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In Reither v. Commissioner, 112 AFTR2d 2013-6074 (D. N.M.), the court rejected on summary judgment a radiologist’s and his wife’s claim that they were not liable for self-employment tax on their distributive share of income from a diagnostic imaging LLC taxed as a partnership. Although not clear from the facts of the case, presumably all of the income of the diagnostic imaging LLC was attributable to the “facility fee” or “technical component” of the imaging services provided by the LLC rather than for professional medical (reading) services.
The LLC actually issued W-2s to husband and wife showing salaries or wages paid by the LLC to each of them for a portion of the LLC’s income. For the balance of the LLC’s income, K-1s were issued to husband and wife on which they did not pay self-employment tax.
Citing Rev. Rul. 69-184, the court stated that the LLC should have treated all of the LLC’s income as self-employment income, rather than characterizing some of it as wages. Specifically, Rev. Rul. 69-184 states that members of a partnership are not employees of the partnership for purposes of self-employment taxes. Rather, a partner who participates in the partnership business is “a self-employed individual.” The court found that the LLC’s improper treatment of the “wage” incomes further undermined the taxpayers’ simplistic argument that they owed no self-employment taxes simply because they received W-2s.
The taxpayers also argued that the income of the LLC was “unearned income,” and as such, was not subject to the self-employment tax. The court stated that simply labeling income as “unearned income” does not exempt such amounts from the self-employment tax. Rather, the court reiterated that the self-employment tax applies to a taxpayer’s distributive share of all partnership income with only certain limited exceptions. Citing Section 1402(a)(13), which exempts from the self-employment tax a limited partner’s distributive share of income from a limited partnership, and Renkemeyer v. Commissioner, 136 TC 137 (2011), the court concluded that the taxpayers were not members of a limited partnership, nor did they resemble limited partners, which are those who “lack management powers but enjoy immunity from liability for debts of the partnership.” In Renkemeyer, the Tax Court disallowed a law firm’s special allocation of business income and held that the firm’s attorney partners were liable for self-employment tax on allocations of partnership income related to the law firm’s legal practice. Thus, whether the taxpayers were active or passive in the production of the LLC’s earnings, those earnings were self-employment income, subject to the self-employment tax.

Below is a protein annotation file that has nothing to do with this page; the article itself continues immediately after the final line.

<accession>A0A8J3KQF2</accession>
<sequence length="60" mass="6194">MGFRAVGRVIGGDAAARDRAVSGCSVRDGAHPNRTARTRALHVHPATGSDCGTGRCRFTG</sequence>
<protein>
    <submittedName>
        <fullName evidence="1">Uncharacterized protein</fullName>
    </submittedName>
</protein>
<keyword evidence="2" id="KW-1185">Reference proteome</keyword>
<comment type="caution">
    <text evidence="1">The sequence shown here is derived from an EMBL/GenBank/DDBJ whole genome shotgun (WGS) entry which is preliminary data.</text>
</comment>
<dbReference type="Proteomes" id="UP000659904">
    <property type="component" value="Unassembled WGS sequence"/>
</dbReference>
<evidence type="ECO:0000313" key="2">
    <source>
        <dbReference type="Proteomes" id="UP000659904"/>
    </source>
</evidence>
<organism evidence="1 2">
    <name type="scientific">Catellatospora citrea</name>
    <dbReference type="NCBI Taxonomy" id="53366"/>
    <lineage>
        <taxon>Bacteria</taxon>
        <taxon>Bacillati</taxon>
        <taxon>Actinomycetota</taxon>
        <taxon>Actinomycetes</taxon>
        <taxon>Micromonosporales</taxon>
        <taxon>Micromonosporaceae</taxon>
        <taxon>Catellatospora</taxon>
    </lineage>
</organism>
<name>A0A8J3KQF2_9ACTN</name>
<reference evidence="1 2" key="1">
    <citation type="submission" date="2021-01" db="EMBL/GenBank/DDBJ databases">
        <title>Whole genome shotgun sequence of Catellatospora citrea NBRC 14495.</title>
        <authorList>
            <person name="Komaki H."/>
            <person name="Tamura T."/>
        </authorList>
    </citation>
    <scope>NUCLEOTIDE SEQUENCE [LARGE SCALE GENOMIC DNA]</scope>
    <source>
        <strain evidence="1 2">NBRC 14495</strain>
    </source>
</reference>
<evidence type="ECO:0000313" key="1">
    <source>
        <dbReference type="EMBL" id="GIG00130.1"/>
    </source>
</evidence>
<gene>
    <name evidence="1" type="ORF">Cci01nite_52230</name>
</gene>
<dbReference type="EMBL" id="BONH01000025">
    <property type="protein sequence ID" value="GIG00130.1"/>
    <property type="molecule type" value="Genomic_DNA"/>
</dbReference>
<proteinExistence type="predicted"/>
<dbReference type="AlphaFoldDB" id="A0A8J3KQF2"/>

This case highlights the likelihood that income from an LLC taxed as a partnership will be subject to self-employment taxes, including the new 3.8% Medicare portion of the self-employment tax for higher income individuals. If the business had been operated as an S corporation rather than an LLC taxed as a partnership, the dividend distributions made by the S corporation to its shareholders would have likely not been subject to the self-employment tax or to the Net Investment Income Tax imposed under Section 1411.